Look at the two pictures below:

Existing view of Taylor Yard in Los Angeles, CA

Existing view of Taylor Yard in Los Angeles, CA

 

Proposed restoration of Taylor Yard in Los Angeles, CA

Proposed restoration of Taylor Yard in Los Angeles, CA

They are of Taylor Yard, a 247 acre former railroad site near downtown LA. They show the difference between the existing site and a proposed alternative, which replaces the old railroad yard with lush vegetation.

Viewing these contrasting images, I’m transported back to my former life in LA. Adjacent to my bedroom window was a concrete channel that echoed the voices of directors screaming “ACTION!” at the studio across the way. It seems as if action will indeed be taken. By the time my future children visit the LA River, I hope they can appreciate it for what it really is: a river full of life and spirit…and, of, course rushing water.

About the author: Jessica Werber is an Oak Ridge Institute for Science and Education Participant in EPA’s Office of Wetlands, Oceans, and Watersheds. She is also a licensed attorney.

Editor's Note: The opinions expressed here are those of the author. They do not reflect EPA policy, endorsement, or action, and EPA does not verify the accuracy or science of the contents of the blog.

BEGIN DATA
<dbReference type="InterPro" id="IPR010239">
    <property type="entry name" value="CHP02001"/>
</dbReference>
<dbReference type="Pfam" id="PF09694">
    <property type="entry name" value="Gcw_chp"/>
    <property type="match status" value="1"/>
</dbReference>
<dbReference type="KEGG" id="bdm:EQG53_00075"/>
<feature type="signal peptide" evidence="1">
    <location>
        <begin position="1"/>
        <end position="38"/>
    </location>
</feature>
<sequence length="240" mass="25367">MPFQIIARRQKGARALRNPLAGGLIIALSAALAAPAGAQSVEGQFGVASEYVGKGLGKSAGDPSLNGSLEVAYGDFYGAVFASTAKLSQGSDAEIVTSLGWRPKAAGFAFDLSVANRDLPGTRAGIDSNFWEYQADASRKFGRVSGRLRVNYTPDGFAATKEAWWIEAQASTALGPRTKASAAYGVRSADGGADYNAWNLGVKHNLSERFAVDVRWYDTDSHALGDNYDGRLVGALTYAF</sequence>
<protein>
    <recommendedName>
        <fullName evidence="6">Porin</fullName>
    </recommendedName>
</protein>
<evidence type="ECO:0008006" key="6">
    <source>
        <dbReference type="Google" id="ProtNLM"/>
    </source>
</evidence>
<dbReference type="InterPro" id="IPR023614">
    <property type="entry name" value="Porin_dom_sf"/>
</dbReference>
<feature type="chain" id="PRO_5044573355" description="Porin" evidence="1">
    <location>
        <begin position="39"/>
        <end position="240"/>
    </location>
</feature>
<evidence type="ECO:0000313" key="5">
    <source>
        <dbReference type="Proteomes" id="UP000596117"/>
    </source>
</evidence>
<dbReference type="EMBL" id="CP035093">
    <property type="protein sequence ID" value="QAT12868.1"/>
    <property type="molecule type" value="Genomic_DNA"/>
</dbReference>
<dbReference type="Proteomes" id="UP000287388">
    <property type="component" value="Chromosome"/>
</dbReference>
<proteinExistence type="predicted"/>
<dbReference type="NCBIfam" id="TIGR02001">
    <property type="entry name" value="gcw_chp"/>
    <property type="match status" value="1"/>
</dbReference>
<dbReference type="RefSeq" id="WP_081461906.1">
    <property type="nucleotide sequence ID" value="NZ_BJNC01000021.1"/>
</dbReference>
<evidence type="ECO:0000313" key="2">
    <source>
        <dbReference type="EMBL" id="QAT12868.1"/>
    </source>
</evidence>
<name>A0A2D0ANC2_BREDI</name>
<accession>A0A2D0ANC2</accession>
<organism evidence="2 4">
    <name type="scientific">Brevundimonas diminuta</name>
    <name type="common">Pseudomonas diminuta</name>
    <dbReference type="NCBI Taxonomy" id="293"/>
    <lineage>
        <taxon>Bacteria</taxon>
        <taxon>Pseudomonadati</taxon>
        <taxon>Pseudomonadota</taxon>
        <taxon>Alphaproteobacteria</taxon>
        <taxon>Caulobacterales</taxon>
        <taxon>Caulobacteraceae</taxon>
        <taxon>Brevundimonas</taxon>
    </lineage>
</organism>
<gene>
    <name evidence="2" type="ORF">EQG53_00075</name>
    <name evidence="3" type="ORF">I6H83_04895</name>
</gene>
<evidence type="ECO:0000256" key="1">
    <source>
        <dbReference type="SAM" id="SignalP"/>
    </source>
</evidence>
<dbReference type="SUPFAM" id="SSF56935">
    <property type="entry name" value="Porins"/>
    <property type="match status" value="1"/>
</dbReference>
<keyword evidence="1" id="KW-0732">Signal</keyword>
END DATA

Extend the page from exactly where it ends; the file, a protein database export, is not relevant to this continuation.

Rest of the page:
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Infrastructure is Going Green in Communities Across America

When I released the Water Technology Innovation Blueprint last spring, it framed the top ten opportunities to help solve current water resource issues. Green infrastructure is one of my favorites in the top ten, and it is rapidly expanding across the country. Green infrastructure decreases pollution to local waterways by treating rain where it falls and keeping polluted stormwater from entering sewer systems. Green infrastructure tools and techniques include green roofs, permeable materials, alternative designs for streets and buildings, trees, rain gardens and rain harvesting systems.

Green infrastructure is also a critical tool for addressing climate change and mitigating its impacts by making communities more resilient. Green infrastructure can increase the capacity of sewer systems by reducing the flow into them, making the systems more resilient.

This fall I attended the first national Community Summit on Green Infrastructure, co-hosted by the Syracuse Environmental Finance Center and EPA in partnership with Onondaga County, NY  and the City of Syracuse. The summit provided an opportunity for communities across the country to share experiences and innovation in green infrastructure, while also strengthening the EPA Green Infrastructure Community Partnerships.  The pioneering cities who attended this community summit are ahead of the curve, paving the way for more natural stormwater controls through the use of green infrastructure.